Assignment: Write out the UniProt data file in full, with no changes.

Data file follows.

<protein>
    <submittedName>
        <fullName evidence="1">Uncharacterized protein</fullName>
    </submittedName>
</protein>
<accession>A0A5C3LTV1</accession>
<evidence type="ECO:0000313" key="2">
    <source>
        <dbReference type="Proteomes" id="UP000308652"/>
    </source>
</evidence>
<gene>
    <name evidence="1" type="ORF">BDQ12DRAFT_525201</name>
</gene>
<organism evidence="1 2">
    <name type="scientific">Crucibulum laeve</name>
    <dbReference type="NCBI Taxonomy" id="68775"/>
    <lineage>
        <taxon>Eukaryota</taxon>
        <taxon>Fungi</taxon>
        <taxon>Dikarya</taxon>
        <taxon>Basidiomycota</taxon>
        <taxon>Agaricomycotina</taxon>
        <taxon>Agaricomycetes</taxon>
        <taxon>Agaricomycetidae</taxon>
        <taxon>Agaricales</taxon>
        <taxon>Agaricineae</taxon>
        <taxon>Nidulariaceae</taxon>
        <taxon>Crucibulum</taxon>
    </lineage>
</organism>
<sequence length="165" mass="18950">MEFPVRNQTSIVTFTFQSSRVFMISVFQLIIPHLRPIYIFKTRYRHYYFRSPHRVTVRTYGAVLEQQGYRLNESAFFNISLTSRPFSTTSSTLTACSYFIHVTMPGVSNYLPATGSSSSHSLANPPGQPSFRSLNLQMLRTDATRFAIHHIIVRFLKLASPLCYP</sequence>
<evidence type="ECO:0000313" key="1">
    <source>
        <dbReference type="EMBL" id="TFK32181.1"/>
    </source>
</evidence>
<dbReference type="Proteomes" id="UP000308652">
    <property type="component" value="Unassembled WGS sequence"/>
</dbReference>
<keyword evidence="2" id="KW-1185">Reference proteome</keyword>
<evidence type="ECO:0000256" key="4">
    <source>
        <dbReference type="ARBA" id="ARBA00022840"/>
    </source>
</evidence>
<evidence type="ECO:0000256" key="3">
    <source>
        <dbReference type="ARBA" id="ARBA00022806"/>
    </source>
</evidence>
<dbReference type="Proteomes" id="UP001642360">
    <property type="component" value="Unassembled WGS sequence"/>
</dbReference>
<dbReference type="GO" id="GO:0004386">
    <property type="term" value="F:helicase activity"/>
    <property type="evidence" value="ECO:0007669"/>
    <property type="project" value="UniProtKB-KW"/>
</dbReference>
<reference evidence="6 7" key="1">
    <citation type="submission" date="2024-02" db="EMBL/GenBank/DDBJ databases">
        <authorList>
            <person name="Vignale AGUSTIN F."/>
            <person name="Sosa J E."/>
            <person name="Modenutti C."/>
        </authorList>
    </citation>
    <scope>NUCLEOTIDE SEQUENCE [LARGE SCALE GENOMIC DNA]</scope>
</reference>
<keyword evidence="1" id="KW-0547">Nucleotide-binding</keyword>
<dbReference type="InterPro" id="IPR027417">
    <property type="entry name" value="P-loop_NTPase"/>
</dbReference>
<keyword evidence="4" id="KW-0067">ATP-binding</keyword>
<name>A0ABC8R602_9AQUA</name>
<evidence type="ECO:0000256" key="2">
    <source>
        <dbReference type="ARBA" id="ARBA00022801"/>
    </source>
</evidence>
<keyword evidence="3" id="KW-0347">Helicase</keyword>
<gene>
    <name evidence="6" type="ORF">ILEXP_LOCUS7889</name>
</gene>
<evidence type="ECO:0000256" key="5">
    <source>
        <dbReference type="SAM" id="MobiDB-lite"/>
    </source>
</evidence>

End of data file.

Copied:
<protein>
    <submittedName>
        <fullName evidence="1">Uncharacterized protein</fullName>
    </submittedName>
</protein>
<accession>A0A5C3LTV1</accession>
<evidence type="ECO:0000313" key="2">
    <source>
        <dbReference type="Proteomes" id="UP000308652"/>
    </source>
</evidence>
<gene>
    <name evidence="1" type="ORF">BDQ12DRAFT_525201</name>
</gene>
<organism evidence="1 2">
    <name type="scientific">Crucibulum laeve</name>
    <dbReference type="NCBI Taxonomy" id="68775"/>
    <lineage>
        <taxon>Eukaryota</taxon>
        <taxon>Fungi</taxon>
        <taxon>Dikarya</taxon>
        <taxon>Basidiomycota</taxon>
        <taxon>Agaricomycotina</taxon>
        <taxon>Agaricomycetes</taxon>
        <taxon>Agaricomycetidae</taxon>
        <taxon>Agaricales</taxon>
        <taxon>Agaricineae</taxon>
        <taxon>Nidulariaceae</taxon>
        <taxon>Crucibulum</taxon>
    </lineage>
</organism>
<sequence length="165" mass="18950">MEFPVRNQTSIVTFTFQSSRVFMISVFQLIIPHLRPIYIFKTRYRHYYFRSPHRVTVRTYGAVLEQQGYRLNESAFFNISLTSRPFSTTSSTLTACSYFIHVTMPGVSNYLPATGSSSSHSLANPPGQPSFRSLNLQMLRTDATRFAIHHIIVRFLKLASPLCYP</sequence>
<evidence type="ECO:0000313" key="1">
    <source>
        <dbReference type="EMBL" id="TFK32181.1"/>
    </source>
</evidence>
<dbReference type="Proteomes" id="UP000308652">
    <property type="component" value="Unassembled WGS sequence"/>
</dbReference>
<keyword evidence="2" id="KW-1185">Reference proteome</keyword>
<evidence type="ECO:0000256" key="4">
    <source>
        <dbReference type="ARBA" id="ARBA00022840"/>
    </source>
</evidence>
<evidence type="ECO:0000256" key="3">
    <source>
        <dbReference type="ARBA" id="ARBA00022806"/>
    </source>
</evidence>
<dbReference type="Proteomes" id="UP001642360">
    <property type="component" value="Unassembled WGS sequence"/>
</dbReference>
<dbReference type="GO" id="GO:0004386">
    <property type="term" value="F:helicase activity"/>
    <property type="evidence" value="ECO:0007669"/>
    <property type="project" value="UniProtKB-KW"/>
</dbReference>
<reference evidence="6 7" key="1">
    <citation type="submission" date="2024-02" db="EMBL/GenBank/DDBJ databases">
        <authorList>
            <person name="Vignale AGUSTIN F."/>
            <person name="Sosa J E."/>
            <person name="Modenutti C."/>
        </authorList>
    </citation>
    <scope>NUCLEOTIDE SEQUENCE [LARGE SCALE GENOMIC DNA]</scope>
</reference>
<keyword evidence="1" id="KW-0547">Nucleotide-binding</keyword>
<dbReference type="InterPro" id="IPR027417">
    <property type="entry name" value="P-loop_NTPase"/>
</dbReference>
<keyword evidence="4" id="KW-0067">ATP-binding</keyword>
<name>A0ABC8R602_9AQUA</name>
<evidence type="ECO:0000256" key="2">
    <source>
        <dbReference type="ARBA" id="ARBA00022801"/>
    </source>
</evidence>
<keyword evidence="3" id="KW-0347">Helicase</keyword>
<gene>
    <name evidence="6" type="ORF">ILEXP_LOCUS7889</name>
</gene>
<evidence type="ECO:0000256" key="5">
    <source>
        <dbReference type="SAM" id="MobiDB-lite"/>
    </source>
</evidence>